"I'm sure they follow models and averages...it's all they got to go on. I seriously doubt they had a tropical storm predicted."

    I am also sure they have models, but they also have to look at the actual year to date rainfall and account for that. That might change the choice of model they use. They can't operate in a vacuum. As for tropical systems, the storm prediction for this year is for a larger than normal number of storms. If what I read on this board is true, this is a problem that has occurred multiple times in the last few years.

    On the good side the fish in these reservoirs should be having a banner spawning recruitment year. I understand this is the best for the survival of Crappie, bream and bass fry. If this has been a recurring story for the last number of years we shouldn't be hearing complaints about a shortage of these fish.
     
    Kodiac likes this.
  17. orangefeetdown

    orangefeetdown Well-Known Member

    23,608
    20,227
    NEA
    I’m sure they take all current data into consideration... it would be fairly asinine to not. Until one gets their hands on the plan to actually read what it says, it’s all guessing and conjecture as to what they do or don’t do...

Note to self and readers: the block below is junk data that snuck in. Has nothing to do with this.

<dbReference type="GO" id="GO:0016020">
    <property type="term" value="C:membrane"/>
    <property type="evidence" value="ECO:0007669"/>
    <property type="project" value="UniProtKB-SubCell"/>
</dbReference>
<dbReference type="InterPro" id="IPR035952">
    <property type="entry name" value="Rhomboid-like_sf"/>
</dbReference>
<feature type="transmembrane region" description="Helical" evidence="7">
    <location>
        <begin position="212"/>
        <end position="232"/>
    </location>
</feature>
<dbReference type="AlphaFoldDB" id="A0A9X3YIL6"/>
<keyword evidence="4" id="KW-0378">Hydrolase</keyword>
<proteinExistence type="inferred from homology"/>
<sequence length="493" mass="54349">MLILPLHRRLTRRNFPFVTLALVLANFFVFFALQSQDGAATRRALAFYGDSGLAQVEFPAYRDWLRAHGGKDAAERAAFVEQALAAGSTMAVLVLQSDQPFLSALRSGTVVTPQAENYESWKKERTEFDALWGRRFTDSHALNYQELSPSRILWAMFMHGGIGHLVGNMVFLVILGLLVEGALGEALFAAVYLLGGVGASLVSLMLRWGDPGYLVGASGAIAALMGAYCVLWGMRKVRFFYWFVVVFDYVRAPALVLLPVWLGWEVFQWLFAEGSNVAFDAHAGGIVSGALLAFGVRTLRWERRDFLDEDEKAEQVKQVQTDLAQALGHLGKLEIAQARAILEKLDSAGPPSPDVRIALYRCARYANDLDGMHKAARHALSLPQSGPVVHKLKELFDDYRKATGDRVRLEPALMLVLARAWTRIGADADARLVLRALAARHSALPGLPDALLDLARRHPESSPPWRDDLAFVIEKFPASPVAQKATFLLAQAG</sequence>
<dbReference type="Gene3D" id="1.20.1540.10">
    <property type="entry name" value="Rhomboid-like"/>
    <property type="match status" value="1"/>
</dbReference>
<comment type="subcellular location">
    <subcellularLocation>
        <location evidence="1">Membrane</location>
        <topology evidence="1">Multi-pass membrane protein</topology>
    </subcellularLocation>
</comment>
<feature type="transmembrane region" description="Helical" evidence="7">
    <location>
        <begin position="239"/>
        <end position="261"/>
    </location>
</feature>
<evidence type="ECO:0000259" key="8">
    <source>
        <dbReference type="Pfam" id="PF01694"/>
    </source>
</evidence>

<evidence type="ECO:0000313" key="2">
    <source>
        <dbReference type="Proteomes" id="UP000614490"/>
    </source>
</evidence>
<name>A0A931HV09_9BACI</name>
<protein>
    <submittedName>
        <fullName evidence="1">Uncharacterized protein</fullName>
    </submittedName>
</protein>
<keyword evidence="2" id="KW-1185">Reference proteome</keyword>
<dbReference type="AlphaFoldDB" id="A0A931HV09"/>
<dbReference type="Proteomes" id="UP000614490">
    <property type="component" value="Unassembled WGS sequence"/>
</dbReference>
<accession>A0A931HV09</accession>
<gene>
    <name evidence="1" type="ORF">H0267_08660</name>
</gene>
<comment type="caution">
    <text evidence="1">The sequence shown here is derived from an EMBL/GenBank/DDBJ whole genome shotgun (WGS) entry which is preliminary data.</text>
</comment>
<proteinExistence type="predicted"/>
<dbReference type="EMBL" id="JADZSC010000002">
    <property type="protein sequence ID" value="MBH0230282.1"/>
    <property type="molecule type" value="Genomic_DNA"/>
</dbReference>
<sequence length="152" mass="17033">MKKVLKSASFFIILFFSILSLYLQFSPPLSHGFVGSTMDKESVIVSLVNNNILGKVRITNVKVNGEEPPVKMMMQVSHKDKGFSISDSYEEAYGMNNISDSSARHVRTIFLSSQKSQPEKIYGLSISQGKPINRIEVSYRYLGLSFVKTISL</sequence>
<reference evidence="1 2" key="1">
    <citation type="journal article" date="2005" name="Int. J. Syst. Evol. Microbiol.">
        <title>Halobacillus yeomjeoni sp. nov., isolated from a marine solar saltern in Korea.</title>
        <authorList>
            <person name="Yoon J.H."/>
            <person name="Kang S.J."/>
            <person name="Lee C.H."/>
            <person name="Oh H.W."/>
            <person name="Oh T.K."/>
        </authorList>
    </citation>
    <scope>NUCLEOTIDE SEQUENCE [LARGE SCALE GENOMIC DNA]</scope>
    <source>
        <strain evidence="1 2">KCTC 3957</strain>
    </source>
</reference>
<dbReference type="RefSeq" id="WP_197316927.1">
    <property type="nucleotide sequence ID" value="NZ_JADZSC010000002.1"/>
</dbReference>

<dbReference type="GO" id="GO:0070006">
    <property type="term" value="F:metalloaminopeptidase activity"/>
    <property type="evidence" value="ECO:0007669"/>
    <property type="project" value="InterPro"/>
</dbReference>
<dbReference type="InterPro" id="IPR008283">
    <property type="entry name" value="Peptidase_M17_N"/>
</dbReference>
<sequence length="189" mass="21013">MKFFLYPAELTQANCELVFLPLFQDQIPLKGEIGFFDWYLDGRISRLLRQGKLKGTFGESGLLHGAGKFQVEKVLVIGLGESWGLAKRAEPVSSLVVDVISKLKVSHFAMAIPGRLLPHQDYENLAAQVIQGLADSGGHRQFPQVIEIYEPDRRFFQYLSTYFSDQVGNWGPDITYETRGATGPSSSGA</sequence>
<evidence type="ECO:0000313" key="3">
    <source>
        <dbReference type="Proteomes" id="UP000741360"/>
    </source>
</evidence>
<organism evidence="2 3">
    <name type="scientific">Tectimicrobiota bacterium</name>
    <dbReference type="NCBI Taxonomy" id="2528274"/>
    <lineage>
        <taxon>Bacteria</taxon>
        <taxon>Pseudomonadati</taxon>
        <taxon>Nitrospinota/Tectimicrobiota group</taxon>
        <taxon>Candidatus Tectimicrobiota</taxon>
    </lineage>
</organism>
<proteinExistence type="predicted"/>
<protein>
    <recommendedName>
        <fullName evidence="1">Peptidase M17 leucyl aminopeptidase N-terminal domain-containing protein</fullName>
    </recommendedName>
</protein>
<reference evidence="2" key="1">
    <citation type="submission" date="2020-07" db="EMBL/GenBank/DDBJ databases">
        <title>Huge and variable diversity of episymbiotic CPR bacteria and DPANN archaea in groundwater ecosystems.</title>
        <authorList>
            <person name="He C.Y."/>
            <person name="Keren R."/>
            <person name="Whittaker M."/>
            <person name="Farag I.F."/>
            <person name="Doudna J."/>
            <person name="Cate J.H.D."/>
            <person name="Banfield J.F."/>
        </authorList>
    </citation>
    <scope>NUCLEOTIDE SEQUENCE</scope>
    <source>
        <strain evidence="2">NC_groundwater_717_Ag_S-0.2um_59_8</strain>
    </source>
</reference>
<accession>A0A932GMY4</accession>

Remington and QuailRidge like this.
  18. NA3VY

    NA3VY Well-Known Member

    81
    66
    I'm just glad I don't live in the river valley - almost did that with a house just upstream of the Norfork on the White. Sleeping would not be easy now if I had bought that house. IF we get much rain from this tropical system (we are under flash flood watch already) there probably is going to be a disaster downstream - which is why the dam was built in the first place. I'm told the lake can easily rise by multiple feet which is not good when you are inches from the top.
     
  19. SwampCat

    SwampCat Well-Known Member Lifetime Supporter